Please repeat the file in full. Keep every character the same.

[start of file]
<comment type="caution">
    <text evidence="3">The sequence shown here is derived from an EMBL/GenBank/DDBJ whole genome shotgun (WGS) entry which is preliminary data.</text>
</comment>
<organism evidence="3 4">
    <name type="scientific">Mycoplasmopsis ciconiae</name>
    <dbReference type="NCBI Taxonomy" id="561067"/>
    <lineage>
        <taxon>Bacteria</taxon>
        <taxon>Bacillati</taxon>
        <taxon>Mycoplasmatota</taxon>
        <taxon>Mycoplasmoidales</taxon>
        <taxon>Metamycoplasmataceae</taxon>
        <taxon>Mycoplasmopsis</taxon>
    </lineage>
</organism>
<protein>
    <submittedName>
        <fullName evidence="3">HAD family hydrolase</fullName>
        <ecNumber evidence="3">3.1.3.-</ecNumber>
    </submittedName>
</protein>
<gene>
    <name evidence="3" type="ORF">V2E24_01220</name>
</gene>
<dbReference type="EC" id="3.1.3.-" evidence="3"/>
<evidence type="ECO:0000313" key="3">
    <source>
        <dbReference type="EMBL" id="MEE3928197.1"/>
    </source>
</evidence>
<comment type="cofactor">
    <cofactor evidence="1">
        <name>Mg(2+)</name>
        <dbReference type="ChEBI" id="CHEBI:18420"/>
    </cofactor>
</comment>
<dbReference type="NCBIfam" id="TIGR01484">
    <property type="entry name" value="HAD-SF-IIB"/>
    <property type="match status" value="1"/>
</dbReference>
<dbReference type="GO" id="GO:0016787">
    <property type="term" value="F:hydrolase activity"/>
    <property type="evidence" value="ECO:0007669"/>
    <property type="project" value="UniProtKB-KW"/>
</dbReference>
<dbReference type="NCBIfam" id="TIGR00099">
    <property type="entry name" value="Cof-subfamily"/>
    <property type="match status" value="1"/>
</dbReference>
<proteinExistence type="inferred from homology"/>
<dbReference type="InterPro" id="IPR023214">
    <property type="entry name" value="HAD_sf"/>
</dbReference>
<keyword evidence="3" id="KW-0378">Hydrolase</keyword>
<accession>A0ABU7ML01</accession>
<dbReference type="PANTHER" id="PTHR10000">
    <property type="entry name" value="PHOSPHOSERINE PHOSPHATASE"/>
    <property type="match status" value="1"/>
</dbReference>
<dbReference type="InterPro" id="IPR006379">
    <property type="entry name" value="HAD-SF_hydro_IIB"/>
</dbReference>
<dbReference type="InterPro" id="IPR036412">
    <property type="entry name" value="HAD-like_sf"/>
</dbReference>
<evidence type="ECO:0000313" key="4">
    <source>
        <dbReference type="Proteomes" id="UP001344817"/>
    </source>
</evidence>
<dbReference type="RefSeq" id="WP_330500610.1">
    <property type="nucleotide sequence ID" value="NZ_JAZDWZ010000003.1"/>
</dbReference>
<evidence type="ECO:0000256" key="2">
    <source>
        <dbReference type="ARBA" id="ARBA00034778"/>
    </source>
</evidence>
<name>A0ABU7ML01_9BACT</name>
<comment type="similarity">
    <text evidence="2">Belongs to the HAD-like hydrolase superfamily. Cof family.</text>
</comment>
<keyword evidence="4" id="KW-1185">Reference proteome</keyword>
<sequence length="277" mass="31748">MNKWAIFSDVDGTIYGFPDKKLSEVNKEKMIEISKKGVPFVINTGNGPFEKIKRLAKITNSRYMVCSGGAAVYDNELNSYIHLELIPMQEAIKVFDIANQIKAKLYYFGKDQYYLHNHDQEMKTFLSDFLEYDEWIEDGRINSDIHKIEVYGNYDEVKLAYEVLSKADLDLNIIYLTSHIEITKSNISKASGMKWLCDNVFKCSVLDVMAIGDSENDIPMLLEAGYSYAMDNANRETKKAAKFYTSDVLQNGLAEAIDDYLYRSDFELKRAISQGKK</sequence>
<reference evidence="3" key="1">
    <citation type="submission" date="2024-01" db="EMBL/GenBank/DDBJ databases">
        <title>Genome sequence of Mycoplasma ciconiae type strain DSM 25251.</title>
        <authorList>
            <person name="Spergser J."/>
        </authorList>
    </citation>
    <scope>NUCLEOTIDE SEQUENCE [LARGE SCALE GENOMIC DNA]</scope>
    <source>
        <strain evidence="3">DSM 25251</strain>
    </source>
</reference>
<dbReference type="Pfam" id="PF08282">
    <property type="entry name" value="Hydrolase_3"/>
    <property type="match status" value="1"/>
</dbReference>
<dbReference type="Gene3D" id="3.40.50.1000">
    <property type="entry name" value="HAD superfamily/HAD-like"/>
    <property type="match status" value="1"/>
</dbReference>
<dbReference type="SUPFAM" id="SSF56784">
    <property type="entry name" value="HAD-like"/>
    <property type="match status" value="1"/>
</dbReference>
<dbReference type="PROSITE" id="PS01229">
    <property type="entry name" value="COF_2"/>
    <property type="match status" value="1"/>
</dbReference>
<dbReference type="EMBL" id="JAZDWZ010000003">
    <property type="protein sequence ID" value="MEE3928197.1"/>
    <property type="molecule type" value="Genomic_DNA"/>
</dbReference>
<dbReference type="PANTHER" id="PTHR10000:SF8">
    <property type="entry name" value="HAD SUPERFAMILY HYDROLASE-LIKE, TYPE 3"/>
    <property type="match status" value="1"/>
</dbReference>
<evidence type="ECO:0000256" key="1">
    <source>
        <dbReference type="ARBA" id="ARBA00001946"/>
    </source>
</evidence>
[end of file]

<comment type="caution">
    <text evidence="3">The sequence shown here is derived from an EMBL/GenBank/DDBJ whole genome shotgun (WGS) entry which is preliminary data.</text>
</comment>
<organism evidence="3 4">
    <name type="scientific">Mycoplasmopsis ciconiae</name>
    <dbReference type="NCBI Taxonomy" id="561067"/>
    <lineage>
        <taxon>Bacteria</taxon>
        <taxon>Bacillati</taxon>
        <taxon>Mycoplasmatota</taxon>
        <taxon>Mycoplasmoidales</taxon>
        <taxon>Metamycoplasmataceae</taxon>
        <taxon>Mycoplasmopsis</taxon>
    </lineage>
</organism>
<protein>
    <submittedName>
        <fullName evidence="3">HAD family hydrolase</fullName>
        <ecNumber evidence="3">3.1.3.-</ecNumber>
    </submittedName>
</protein>
<gene>
    <name evidence="3" type="ORF">V2E24_01220</name>
</gene>
<dbReference type="EC" id="3.1.3.-" evidence="3"/>
<evidence type="ECO:0000313" key="3">
    <source>
        <dbReference type="EMBL" id="MEE3928197.1"/>
    </source>
</evidence>
<comment type="cofactor">
    <cofactor evidence="1">
        <name>Mg(2+)</name>
        <dbReference type="ChEBI" id="CHEBI:18420"/>
    </cofactor>
</comment>
<dbReference type="NCBIfam" id="TIGR01484">
    <property type="entry name" value="HAD-SF-IIB"/>
    <property type="match status" value="1"/>
</dbReference>
<dbReference type="GO" id="GO:0016787">
    <property type="term" value="F:hydrolase activity"/>
    <property type="evidence" value="ECO:0007669"/>
    <property type="project" value="UniProtKB-KW"/>
</dbReference>
<dbReference type="NCBIfam" id="TIGR00099">
    <property type="entry name" value="Cof-subfamily"/>
    <property type="match status" value="1"/>
</dbReference>
<proteinExistence type="inferred from homology"/>
<dbReference type="InterPro" id="IPR023214">
    <property type="entry name" value="HAD_sf"/>
</dbReference>
<keyword evidence="3" id="KW-0378">Hydrolase</keyword>
<accession>A0ABU7ML01</accession>
<dbReference type="PANTHER" id="PTHR10000">
    <property type="entry name" value="PHOSPHOSERINE PHOSPHATASE"/>
    <property type="match status" value="1"/>
</dbReference>
<dbReference type="InterPro" id="IPR006379">
    <property type="entry name" value="HAD-SF_hydro_IIB"/>
</dbReference>
<dbReference type="InterPro" id="IPR036412">
    <property type="entry name" value="HAD-like_sf"/>
</dbReference>
<evidence type="ECO:0000313" key="4">
    <source>
        <dbReference type="Proteomes" id="UP001344817"/>
    </source>
</evidence>
<dbReference type="RefSeq" id="WP_330500610.1">
    <property type="nucleotide sequence ID" value="NZ_JAZDWZ010000003.1"/>
</dbReference>
<evidence type="ECO:0000256" key="2">
    <source>
        <dbReference type="ARBA" id="ARBA00034778"/>
    </source>
</evidence>
<name>A0ABU7ML01_9BACT</name>
<comment type="similarity">
    <text evidence="2">Belongs to the HAD-like hydrolase superfamily. Cof family.</text>
</comment>
<keyword evidence="4" id="KW-1185">Reference proteome</keyword>
<sequence length="277" mass="31748">MNKWAIFSDVDGTIYGFPDKKLSEVNKEKMIEISKKGVPFVINTGNGPFEKIKRLAKITNSRYMVCSGGAAVYDNELNSYIHLELIPMQEAIKVFDIANQIKAKLYYFGKDQYYLHNHDQEMKTFLSDFLEYDEWIEDGRINSDIHKIEVYGNYDEVKLAYEVLSKADLDLNIIYLTSHIEITKSNISKASGMKWLCDNVFKCSVLDVMAIGDSENDIPMLLEAGYSYAMDNANRETKKAAKFYTSDVLQNGLAEAIDDYLYRSDFELKRAISQGKK</sequence>
<reference evidence="3" key="1">
    <citation type="submission" date="2024-01" db="EMBL/GenBank/DDBJ databases">
        <title>Genome sequence of Mycoplasma ciconiae type strain DSM 25251.</title>
        <authorList>
            <person name="Spergser J."/>
        </authorList>
    </citation>
    <scope>NUCLEOTIDE SEQUENCE [LARGE SCALE GENOMIC DNA]</scope>
    <source>
        <strain evidence="3">DSM 25251</strain>
    </source>
</reference>
<dbReference type="Pfam" id="PF08282">
    <property type="entry name" value="Hydrolase_3"/>
    <property type="match status" value="1"/>
</dbReference>
<dbReference type="Gene3D" id="3.40.50.1000">
    <property type="entry name" value="HAD superfamily/HAD-like"/>
    <property type="match status" value="1"/>
</dbReference>
<dbReference type="SUPFAM" id="SSF56784">
    <property type="entry name" value="HAD-like"/>
    <property type="match status" value="1"/>
</dbReference>
<dbReference type="PROSITE" id="PS01229">
    <property type="entry name" value="COF_2"/>
    <property type="match status" value="1"/>
</dbReference>
<dbReference type="EMBL" id="JAZDWZ010000003">
    <property type="protein sequence ID" value="MEE3928197.1"/>
    <property type="molecule type" value="Genomic_DNA"/>
</dbReference>
<dbReference type="PANTHER" id="PTHR10000:SF8">
    <property type="entry name" value="HAD SUPERFAMILY HYDROLASE-LIKE, TYPE 3"/>
    <property type="match status" value="1"/>
</dbReference>
<evidence type="ECO:0000256" key="1">
    <source>
        <dbReference type="ARBA" id="ARBA00001946"/>
    </source>
</evidence>